“Working from home” is a just a euphemism for higher productivity

Watch high quality movies at ImovieSh.com, courtesy of Sil Silv
“Watch high quality movies at ImovieSh.com.”  Photo courtesy of Sil Silv.

When juggling your commitments, you may have spent time reflecting about what is truly important to you. Are your many hours at work meaningful for your personal growth and the home life you desire? Thankfully, there is a mixed blessing available for those who want better trade-offs: the option to work from home.

There is a lively debate about the virtues of working from home, and we all know why it’s controversial. You have the freedom to alternate between hard work and lazy selfishness in a manner that makes you feel guilty and sheepish. Am I the only one who washes bedsheets while I’m trying to figure out how to solve a work puzzle? I feel bad about the housework, but I forget to take credit that my brain is fully engaged in work.

The Case For Working From Home

The case in favour of working from home comes from a study that was summarized nicely in an article by Bill Murphy Jr. at Inc.com. Murphy reviewed a study of call centre employees in China who participated in a 9-month pilot. The employer randomly-selected one half of the pilot group to work from home while the others came into the office. Call centres have great tracking systems to measure productivity, so they were able to analyze the impact.

The gains from working from home were many. Employees who worked from home saved the company $2,000 per year in office space. They put 9% more time into productive work hours. They were 14% more efficient with their time, taking fewer breaks and less sick time. Their turnover was 50% lower.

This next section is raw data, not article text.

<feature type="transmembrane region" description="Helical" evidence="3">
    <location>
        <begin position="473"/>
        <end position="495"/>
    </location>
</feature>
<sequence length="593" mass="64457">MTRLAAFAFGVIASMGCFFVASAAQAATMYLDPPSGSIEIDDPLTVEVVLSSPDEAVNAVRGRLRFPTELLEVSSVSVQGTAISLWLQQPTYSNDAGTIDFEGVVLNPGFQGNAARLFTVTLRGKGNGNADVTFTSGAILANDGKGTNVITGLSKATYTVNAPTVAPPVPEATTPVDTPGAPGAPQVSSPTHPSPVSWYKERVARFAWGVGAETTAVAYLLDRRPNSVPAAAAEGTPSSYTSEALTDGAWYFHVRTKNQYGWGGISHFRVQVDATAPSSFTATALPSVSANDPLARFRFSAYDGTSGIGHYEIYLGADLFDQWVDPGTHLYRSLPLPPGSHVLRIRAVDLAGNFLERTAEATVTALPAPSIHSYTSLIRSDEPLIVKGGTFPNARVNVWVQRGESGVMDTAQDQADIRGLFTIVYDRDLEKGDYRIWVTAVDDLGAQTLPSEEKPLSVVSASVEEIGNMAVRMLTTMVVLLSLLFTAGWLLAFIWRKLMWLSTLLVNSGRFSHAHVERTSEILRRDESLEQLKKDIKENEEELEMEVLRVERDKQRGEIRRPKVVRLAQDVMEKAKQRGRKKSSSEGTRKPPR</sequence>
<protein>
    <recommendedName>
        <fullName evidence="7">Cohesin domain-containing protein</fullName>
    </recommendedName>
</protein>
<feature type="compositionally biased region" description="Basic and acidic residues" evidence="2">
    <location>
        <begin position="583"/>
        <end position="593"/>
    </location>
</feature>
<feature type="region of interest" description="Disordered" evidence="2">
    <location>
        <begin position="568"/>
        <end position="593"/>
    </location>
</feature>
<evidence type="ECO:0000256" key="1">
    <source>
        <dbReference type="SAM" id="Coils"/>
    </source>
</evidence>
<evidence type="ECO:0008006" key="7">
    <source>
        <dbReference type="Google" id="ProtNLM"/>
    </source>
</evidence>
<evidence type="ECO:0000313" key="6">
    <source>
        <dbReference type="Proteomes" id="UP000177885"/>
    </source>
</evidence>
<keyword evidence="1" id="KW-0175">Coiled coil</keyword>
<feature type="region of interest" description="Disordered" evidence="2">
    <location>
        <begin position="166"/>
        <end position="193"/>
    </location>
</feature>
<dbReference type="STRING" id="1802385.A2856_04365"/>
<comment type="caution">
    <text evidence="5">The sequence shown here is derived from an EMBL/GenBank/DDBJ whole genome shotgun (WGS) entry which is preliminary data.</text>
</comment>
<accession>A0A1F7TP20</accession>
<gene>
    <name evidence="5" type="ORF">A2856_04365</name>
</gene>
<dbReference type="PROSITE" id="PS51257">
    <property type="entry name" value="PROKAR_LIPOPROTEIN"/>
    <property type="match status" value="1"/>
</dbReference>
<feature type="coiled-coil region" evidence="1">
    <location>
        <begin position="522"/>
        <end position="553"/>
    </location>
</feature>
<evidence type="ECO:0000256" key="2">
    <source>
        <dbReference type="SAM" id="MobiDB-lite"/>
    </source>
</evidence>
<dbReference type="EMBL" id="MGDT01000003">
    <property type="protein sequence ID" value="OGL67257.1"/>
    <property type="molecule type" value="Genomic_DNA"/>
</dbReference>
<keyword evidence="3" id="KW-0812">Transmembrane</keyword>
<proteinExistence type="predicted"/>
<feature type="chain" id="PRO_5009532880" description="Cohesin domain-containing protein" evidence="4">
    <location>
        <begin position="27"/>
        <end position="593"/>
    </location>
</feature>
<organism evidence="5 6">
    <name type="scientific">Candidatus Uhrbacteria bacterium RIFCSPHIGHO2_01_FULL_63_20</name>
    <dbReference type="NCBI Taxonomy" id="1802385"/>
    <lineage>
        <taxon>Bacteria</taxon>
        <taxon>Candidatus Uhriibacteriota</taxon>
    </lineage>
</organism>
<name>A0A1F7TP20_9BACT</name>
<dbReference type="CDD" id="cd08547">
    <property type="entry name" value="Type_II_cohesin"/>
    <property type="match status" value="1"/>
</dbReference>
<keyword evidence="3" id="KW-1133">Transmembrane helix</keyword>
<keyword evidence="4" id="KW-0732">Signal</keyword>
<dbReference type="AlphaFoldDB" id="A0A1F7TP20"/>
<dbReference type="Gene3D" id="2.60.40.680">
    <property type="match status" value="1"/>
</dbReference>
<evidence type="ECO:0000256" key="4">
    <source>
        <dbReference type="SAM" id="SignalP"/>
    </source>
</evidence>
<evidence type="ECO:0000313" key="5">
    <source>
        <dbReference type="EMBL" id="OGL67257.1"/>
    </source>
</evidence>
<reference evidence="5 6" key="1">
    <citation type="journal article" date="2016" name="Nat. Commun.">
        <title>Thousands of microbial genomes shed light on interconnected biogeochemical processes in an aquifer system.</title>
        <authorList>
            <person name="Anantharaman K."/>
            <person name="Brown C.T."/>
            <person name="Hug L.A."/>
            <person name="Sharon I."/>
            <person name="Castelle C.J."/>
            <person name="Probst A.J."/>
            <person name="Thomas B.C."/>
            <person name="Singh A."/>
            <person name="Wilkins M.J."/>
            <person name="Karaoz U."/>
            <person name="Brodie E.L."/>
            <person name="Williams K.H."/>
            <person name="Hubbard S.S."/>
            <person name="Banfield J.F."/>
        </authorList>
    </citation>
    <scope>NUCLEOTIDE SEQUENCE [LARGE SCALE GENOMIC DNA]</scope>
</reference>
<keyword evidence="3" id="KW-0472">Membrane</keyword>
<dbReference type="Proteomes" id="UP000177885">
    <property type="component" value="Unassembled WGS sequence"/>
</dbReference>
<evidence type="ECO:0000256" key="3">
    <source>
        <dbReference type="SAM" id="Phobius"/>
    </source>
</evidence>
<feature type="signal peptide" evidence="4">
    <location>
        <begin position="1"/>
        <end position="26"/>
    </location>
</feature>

The masters of productivity would be proud of them.

The Case Against Working From Home

Of course, working from home is not always the best way to collaborate. Over at the Atlantic, Jerry Useem advances evidence that working face-to-face is better for collaboration. He cites research by Judith Olson of UC Irvine who worked on an experiment with Ford in the late 1990s that put software developers in a war room. It was called “radical colocation.” The close-proximity teams completed their work in one third of the time relative to other groups. In another study, a simulated cockpit crew in a crammed space were able to able to communicate a major issue in 24 seconds through hand motions and non-verbal utterances. Face-time and direct communication can be critical for efficient teamwork and collaboration.

The Best Decisions are Sensitive to Context

What is notable is that the evidence twists and turns depending on context. Call centres are all about the dynamic between the employee and customer, so collaborations with work peers might be unimportant. By contrast, work that is built around face-to-face communication demands proximity. This would not be the first time that the research on optimal workforce practices concludes that it depends on the context of the business and the mindset of the individual employee.

That research Murphy cited was a paper entitled “Does Working from Home Work?  Evidence from a Chinese Experiment”, by Nicholas Bloom et al, a working paper from the NBER from March 2013. I gave it a closer read, and there was a lot of nuance not picked up by the business press.

For example, commuting distance had a big impact on productivity differences. Those whose commute time was more than two hours per day saw dramatic improvements in their productivity when working from home. This finding is consistent with a theory in labour economics called the labour-leisure model, that suggests people start with an endowment of weekly hours and make trade-offs between their personal life and work life. Commuting subtracts from the hours-endowment, and if you give those people the option to work from home, they will apply more hours to their work and also to themselves. The interests of work and home are not in dichotomy if both are sabotaged by commuting.